Everyone deserves safe streets.
That was the message echoed by four residents of Charlotte's Belmont and Villa Heights neighborhoods, as well as Sustain Charlotte's Bicycle Program Director who addressed City Council during last night's Citizens' Forum.
Villa Heights resident Mark Lynch read the language of a petition, signed by more than 580 residents, that calls on City Council to make Parkwood Ave and The Plaza safer through a road diet. Click here to view the petition and learn about the many safety, economic, social, and environmental benefits that a road diet would provide to the entire city.
Lynch lived in Villa Heights for two years without a car. He expressed the daily struggles of many neighborhood residents in a similar situation. "Things I’d never given a second thought to before, now WEIGHED on me every time I had to leave my home for any reason: How freezing will the weather be today? How many drivers will yell at me from their window? What cracked-and-broken sidewalks will I have to ride on today because the road next to it has been designed to move cars as fast as possible? Will today be the day that I’m hit by one of those fast cars…?"
A road diet on Parkwood Ave and The Plaza would provide safety and connectivity!
Sustain Charlotte's Bicycle Program Director Jordan Moore told Council Members that he has been riding his bike for transportation for 10 years, and sees a daily need for safer streets. He also pointed out that not only neighborhood residents, but the entire city wins when traffic is calmed: "When we make our streets safer for bicycling and walking we create connections in our community: connections to civic engagement, connections to economic and educational opportunities. When we provide safe, protected routes for pedestrians and bicyclists, we create networks for a healthier, more vibrant future for our city."
Sustain Charlotte's Jordan Moore addressed Council.
Bob Jarzemsky and his wife moved to Belmont because they wanted to live close to Uptown, the greenway, and the LYNX Blue Line Extension. He spoke of his frustration with "our first experience trying to cross the street to take our infant daughter to Progress Park in Villa Heights. As a healthy adult I’ve never given much thought to accessibility but pushing a stroller really sheds light onto its importance. The ramp on our side of the street didn’t line up with either the pedestrian refuge within the median or the ramp on the opposite side - we literally had to zig zag our way across the street. Moreover, the refuge wasn’t even wide enough to fit the stroller without someone hanging out into traffic. And it didn’t have a cut out to allow for wheel chair, bike, or stroller passage – so we had to use precious seconds to pop a wheelie onto the median. Since then we’ve relied on our car to go to the park, which is a shame since it’s only a couple blocks away and we supposedly live in an urban walkable area."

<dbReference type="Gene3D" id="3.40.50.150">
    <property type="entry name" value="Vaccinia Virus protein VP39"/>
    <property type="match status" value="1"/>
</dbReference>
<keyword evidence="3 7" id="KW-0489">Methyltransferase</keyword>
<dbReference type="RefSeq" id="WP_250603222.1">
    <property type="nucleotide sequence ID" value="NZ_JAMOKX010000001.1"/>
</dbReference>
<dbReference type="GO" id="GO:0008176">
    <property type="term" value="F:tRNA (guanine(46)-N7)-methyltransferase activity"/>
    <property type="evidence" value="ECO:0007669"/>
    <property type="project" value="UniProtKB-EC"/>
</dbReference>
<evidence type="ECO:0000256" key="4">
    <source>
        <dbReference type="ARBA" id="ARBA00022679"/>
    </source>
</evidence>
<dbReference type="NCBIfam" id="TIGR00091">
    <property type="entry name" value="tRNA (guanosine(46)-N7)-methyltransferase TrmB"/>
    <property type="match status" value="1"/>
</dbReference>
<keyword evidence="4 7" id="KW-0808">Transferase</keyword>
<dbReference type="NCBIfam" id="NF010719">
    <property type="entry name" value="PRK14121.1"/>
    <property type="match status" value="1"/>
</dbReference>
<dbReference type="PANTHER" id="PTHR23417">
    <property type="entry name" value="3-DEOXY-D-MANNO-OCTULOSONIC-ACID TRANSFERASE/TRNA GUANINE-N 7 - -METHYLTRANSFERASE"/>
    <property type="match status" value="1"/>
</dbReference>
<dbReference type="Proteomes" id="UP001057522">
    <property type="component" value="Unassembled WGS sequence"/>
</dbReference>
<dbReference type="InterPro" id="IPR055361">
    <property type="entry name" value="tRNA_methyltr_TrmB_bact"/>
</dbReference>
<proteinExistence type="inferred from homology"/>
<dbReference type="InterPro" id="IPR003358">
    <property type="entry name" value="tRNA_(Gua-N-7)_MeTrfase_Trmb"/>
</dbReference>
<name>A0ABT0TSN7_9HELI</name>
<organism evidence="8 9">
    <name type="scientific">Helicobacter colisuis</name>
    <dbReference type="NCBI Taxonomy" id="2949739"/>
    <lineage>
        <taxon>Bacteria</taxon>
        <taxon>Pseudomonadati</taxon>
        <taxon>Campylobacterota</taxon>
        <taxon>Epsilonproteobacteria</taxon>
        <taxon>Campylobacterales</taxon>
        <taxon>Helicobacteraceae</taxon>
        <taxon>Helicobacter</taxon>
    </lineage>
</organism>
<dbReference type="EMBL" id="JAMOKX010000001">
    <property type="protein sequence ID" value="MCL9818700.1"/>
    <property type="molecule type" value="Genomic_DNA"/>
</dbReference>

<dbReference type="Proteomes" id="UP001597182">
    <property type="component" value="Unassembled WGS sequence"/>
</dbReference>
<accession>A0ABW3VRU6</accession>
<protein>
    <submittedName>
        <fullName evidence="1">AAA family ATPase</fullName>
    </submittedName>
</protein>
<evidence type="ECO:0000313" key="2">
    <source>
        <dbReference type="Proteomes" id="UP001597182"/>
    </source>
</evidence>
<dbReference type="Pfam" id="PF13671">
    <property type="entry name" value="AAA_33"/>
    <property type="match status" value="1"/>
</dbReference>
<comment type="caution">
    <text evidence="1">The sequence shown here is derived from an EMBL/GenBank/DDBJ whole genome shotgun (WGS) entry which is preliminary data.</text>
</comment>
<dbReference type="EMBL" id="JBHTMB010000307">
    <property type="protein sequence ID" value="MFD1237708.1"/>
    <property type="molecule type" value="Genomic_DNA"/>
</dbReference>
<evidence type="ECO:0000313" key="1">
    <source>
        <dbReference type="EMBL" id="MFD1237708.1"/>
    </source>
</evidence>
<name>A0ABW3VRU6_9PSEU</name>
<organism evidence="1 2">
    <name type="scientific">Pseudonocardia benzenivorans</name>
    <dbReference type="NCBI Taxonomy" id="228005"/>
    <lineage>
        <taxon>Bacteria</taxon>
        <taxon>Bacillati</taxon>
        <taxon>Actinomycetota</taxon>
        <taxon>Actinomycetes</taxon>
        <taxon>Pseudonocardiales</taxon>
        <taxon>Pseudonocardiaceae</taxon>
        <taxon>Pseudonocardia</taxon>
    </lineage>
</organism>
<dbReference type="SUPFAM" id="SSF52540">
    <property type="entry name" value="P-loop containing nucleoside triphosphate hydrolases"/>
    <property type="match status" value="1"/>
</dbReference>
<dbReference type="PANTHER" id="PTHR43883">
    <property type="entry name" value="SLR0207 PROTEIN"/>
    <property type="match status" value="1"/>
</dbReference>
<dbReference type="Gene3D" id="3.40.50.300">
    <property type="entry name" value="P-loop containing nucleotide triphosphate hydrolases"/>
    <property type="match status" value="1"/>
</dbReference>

Stephen Valder, a resident of Belmont for eight years, addressed how Parkwood Ave divides the community and perpetuates a lack of social equity: "It divides and isolated the neighborhoods of Optimist Park, Belmont, Villa Heights, and Plaza Midwood. A roadway that enhances varied use by citizens will improve all of these communities and help strengthen their unity. Especially this road needs to be safe and accessible for the most vulnerable. The young, old, poor and disabled...I hope to utilize the light rail, I don't have that choice if I can't safely get there. Some do not have [a] choice. Please protect them."
Lorna Allen reminded Council that we need to make investments in the future of our city now. With her infant daughter Cashmere in her arms, she spoke of wanting her child to be able to walk across the street safely when she's older. She asked Council to transform Parkwood Ave into a safe and calm street that unites the neighborhood rather than dividing it.
Belmont resident Lorna Allen and baby Cashmere asked City Council for a safer Parkwood Ave.
Assistant City Manager Debra Campbell spoke briefly with residents following the comment period to discuss how the City will engage the neighborhood leaders in further dialogue about this situation.
Sustain Charlotte has worked with neighborhood residents over the past few months to develop a strategy for improving Parkwood Ave. Neighborhood residents have strongly rallied behind the cause, circulating the petition both online and in local businesses.
Charlotte Department of Transportation developed and adopted its innovative Urban Street Design Guidelines in 2007, which ensure that pedestrians and bicyclists are safely accommodated when new streets are build. But Charlotte still must overcome a long legacy of auto-oriented street design, which resulted in a huge number of streets built in past decades that don't safely accommodate pedestrians or bicyclists.
The proposed road diet is a cost-efficient project that would fully leverage the city's major investment in the Blue Line Extension and greenways by providing safe accessibility to pedestrians and bicyclists. This project would put Charlotte on the map as a transportation innovator. It would connect a fragmented community. It would reduce the probability of another horrific accident like the one that killed 73 year-old Al Gorman as he rode his bicycle home from the laundromat on a Sunday morning. It would mean that baby Cashmere and her mom could walk to a neighborhood park instead of having to drive.
For all of these reasons and more, let's do this!
Click here to view WCNC's news footage covering this story.